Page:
After my second marathon, I could not walk off a small curb for four days without my legs buckling due to damaged muscles (quadriceps). Waiting patiently behind baby strollers for the next available sidewalk ramp was very humbling. This experience made me ask myself, why does running require so much recovery?
Although it may seem counter-intuitive, physical improvements to your muscles and cardiovascular system do not occur while running. Improvements occur between runs, following the stimulus of running. In other words, if you don’t give yourself enough time to repair after a run, you will actually get slower and eventually injure yourself.
When we run longer, steeper, and/or faster than usual, micro-tears (small rips) occur in our muscles (as well as other metabolic byproduct damage), resulting in temporary soreness and dysfunction. In small doses, these micro-tears are good because they force our bodies to repair with more tolerance of speed and endurance for the next run.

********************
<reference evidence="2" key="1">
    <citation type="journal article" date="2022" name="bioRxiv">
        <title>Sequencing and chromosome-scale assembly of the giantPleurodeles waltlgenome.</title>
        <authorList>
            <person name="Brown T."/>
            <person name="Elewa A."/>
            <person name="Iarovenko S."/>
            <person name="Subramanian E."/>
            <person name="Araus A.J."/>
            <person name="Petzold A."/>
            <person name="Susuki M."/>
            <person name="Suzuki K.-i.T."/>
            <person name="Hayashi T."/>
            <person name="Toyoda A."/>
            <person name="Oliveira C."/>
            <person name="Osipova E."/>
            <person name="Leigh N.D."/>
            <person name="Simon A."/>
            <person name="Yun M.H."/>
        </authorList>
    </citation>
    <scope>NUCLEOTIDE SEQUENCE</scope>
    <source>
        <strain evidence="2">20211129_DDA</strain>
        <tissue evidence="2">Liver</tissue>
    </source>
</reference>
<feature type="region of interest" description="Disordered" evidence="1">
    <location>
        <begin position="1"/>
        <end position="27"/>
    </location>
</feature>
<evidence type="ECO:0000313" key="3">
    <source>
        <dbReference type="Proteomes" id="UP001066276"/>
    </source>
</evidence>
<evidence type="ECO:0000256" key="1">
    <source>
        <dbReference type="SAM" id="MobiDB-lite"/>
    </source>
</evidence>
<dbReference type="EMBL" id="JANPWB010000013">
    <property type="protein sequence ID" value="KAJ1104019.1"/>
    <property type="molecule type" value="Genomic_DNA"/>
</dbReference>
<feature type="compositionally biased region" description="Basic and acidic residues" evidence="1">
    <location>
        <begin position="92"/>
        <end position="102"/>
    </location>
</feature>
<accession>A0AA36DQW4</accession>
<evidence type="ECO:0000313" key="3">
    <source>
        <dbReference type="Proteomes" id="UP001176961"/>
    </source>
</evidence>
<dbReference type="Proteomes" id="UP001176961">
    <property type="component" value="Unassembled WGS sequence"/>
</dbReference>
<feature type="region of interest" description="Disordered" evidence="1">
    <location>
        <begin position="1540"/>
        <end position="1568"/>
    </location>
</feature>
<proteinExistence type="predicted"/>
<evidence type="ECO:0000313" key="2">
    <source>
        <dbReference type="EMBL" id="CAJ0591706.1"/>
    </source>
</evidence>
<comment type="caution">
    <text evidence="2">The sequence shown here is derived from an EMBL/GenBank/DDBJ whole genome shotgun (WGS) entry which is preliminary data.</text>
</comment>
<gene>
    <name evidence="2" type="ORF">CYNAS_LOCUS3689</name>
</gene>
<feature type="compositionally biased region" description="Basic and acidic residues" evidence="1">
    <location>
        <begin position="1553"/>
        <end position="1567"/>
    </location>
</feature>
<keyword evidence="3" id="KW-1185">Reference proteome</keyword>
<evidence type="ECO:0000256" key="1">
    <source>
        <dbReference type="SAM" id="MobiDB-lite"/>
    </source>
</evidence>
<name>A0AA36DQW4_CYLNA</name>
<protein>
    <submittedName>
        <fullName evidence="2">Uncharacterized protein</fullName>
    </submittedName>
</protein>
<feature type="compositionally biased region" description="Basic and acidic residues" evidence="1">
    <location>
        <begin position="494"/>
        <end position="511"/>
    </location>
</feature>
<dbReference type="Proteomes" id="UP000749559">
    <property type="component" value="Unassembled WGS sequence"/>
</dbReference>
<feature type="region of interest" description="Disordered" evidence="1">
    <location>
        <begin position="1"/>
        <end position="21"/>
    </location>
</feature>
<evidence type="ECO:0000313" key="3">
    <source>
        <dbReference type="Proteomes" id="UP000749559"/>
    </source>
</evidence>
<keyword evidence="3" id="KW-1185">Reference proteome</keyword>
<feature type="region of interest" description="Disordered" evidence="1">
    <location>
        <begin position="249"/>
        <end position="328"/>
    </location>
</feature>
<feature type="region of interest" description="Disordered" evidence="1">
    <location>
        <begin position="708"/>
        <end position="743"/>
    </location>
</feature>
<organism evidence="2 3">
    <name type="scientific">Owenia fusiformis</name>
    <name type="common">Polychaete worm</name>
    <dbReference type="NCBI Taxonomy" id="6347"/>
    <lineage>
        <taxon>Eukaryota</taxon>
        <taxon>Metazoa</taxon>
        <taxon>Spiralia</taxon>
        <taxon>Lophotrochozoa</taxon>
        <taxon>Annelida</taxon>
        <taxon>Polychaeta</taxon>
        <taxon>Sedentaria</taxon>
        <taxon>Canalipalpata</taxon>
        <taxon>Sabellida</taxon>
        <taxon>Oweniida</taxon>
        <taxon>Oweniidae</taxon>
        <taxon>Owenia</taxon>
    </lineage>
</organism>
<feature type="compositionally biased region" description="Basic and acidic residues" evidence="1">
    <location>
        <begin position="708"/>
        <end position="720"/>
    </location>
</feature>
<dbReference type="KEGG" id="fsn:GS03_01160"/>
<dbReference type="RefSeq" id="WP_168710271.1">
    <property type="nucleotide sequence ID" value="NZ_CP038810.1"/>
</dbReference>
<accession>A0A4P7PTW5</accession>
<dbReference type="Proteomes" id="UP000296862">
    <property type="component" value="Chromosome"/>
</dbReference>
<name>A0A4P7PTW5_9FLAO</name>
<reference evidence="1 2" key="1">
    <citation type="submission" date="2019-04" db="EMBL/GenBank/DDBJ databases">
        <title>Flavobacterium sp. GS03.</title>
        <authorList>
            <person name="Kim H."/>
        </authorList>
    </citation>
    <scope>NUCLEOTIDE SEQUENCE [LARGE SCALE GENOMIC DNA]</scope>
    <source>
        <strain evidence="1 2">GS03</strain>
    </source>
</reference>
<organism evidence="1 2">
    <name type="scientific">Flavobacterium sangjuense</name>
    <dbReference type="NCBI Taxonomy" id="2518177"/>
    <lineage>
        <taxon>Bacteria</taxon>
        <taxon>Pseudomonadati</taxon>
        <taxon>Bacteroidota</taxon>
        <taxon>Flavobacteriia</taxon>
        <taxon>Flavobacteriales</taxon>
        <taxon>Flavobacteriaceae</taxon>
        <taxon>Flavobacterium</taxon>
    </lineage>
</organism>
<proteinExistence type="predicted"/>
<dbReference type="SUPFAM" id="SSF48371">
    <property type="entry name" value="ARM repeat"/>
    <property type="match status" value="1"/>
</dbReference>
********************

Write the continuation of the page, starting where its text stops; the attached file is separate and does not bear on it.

The key ingredient for recovery is TIME. There are no magical drugs, treatments, classes, potions or lotions. Time for full recovery can take anywhere from several hours in the example of an elite athlete doing a short easy run to several weeks/months in the example of a new runner recovering from a marathon. Although time is the main ingredient, other factors include sleep/rest, proper nutrition and hydration, and stress levels.
Dr. Aaron Case is a 2:45 marathoner and Chiropractor whose focus is on Active Release Techniques and running/sports injuries.